There are many different layers in the design and manufacture of printed circuit board. These layers may be less familiar and sometimes even cause confusion, even for people who often work with them. There are physical layers for circuit connections on the circuit board, and then there are layers for designing these layers in the PCB CAD tool. Let’s take a look at the meaning of all this and explain the PCB layers.
PCB layer description in printed circuit board
Like the snack above, the printed circuit board is composed of multiple layers. Even a simple single-sided (one-layer) board is composed of a conductive metal layer and a base layer that are compounded together. As the complexity of the PCB increases, the number of layers inside it will also increase.
A multilayer PCB will have one or more core layers made of dielectric materials. This material is usually made of fiberglass cloth and epoxy resin adhesive, and is used as an insulating layer between two metal layers immediately adjacent to it. Depending on how many physical layers the board requires, there will be more layers of metal and core material. Between each metal layer there will be a layer of glass fiber glass fiber, pre-impregnated with a resin called “prepreg”. Prepregs are basically uncured core materials, and when placed under the heating pressure of the lamination process, they melt and connect the layers together. The prepreg will also be used as an insulator between the metal layers.
The metal layer on the multi-layer PCB will conduct the electrical signal of the circuit point by point. For conventional signals, use thinner metal traces, while for power and ground nets, use wider traces. Multilayer boards usually use a whole layer of metal to form a power or ground plane. This allows all parts to easily enter the plane of the aircraft through small holes filled with solder, without the need to wire power and ground planes throughout the design. It also contributes to the electrical performance of the design by providing electromagnetic shielding and a good solid return path for signal traces
Printed circuit board layers in PCB design tools
In order to create the layers on the physical circuit board, an image file of the metal trace pattern that the manufacturer can use to construct the circuit board is required. In order to create these images, PCB design CAD tools have their own set of circuit board layers for engineers to use when designing circuit boards. After the design is completed, these different CAD layers will be exported to the manufacturer through a set of manufacturing and assembly output files.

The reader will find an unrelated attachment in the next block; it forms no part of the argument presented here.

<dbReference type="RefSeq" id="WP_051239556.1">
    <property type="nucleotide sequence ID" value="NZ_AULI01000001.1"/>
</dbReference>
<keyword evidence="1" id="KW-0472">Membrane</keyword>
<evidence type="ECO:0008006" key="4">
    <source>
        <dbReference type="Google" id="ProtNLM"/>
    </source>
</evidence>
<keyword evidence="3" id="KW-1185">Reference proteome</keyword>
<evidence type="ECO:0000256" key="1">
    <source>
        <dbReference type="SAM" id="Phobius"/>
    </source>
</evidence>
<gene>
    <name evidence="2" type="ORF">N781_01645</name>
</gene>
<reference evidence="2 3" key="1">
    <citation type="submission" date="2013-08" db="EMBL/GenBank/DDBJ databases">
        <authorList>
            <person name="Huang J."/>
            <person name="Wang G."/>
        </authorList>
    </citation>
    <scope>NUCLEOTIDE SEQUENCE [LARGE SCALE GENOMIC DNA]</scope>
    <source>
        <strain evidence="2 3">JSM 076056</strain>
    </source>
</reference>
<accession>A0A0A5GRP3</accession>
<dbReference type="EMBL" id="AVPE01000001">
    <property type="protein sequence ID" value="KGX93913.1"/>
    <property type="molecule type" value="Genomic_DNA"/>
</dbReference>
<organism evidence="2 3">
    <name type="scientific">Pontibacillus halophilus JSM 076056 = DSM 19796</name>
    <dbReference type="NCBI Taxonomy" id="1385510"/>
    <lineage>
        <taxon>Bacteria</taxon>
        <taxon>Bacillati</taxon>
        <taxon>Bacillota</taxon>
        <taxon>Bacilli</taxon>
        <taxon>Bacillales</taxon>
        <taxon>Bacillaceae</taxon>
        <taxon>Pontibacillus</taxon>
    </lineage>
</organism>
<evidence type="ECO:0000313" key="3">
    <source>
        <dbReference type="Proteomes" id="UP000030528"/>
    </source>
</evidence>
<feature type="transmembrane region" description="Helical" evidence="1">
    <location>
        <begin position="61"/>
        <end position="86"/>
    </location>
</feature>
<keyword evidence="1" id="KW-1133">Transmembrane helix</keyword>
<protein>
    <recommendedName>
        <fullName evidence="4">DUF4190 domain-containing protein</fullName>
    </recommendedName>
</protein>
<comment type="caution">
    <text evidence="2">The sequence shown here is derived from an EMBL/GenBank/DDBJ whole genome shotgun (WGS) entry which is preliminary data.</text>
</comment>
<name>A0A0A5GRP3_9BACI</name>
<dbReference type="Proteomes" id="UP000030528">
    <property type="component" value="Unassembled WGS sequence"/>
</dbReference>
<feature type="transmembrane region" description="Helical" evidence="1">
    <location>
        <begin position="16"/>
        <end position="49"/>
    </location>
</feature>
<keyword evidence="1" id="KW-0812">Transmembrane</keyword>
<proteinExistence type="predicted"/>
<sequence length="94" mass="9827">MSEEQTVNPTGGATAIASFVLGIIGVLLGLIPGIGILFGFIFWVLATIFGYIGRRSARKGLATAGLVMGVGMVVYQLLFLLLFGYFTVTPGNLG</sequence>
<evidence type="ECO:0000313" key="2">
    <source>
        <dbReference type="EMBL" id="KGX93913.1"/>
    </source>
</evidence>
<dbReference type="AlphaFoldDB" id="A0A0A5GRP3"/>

Each metal layer on the circuit board is represented by one or more layers in the PCB design tool. Normally, the dielectric (core and prepreg) layers are not represented by CAD layers, although this will vary depending on the circuit board technology to be designed, which we will mention later. However, for most PCB designs, the dielectric layer is only represented by the attributes in the design tool, in order to consider the material and width. These attributes are important for the different calculators and simulators that the design tool will use to determine the correct values of metal traces and spaces.
In addition to getting a separate layer for each metal layer of the circuit board in the PCB design tool, there will also be CAD layers dedicated to solder mask, solder paste, and screen printing marks. After the circuit boards are laminated together, masks, pastes and screen printing agents are applied to the circuit boards, so they are not the physical layers of the actual circuit boards. However, to provide PCB manufacturers with the information needed to apply these materials, they also need to create their own image files from the PCB CAD layer. Finally, the PCB design tool will also have many other layers built in to obtain other information needed for design or documentation purposes. This may include other metal objects on or on the board, part numbers and component outlines.
Beyond the standard PCB layer
In addition to designing single-layer or multi-layer printed circuit boards, CAD tools are also used in other PCB design techniques today. Flexible and rigid flexible designs will have flexible layers built into them, and these layers are required to be represented in PCB design CAD tools. Not only need to display these layers in the tool for operation, but also need an advanced 3D working environment in the tool. This will allow designers to see how the flexible design folds and unfolds and the degree and angle of bending when in use.
Another technology that requires additional CAD layers is printable or hybrid electronic technology. These designs are manufactured by adding or “printing” metal and dielectric materials onto the substrate instead of using a subtractive etching process as in standard PCBs. In order to adapt to this situation, PCB design tools need to be able to display and design these dielectric layers in addition to the standard metal, mask, paste and screen printing layers.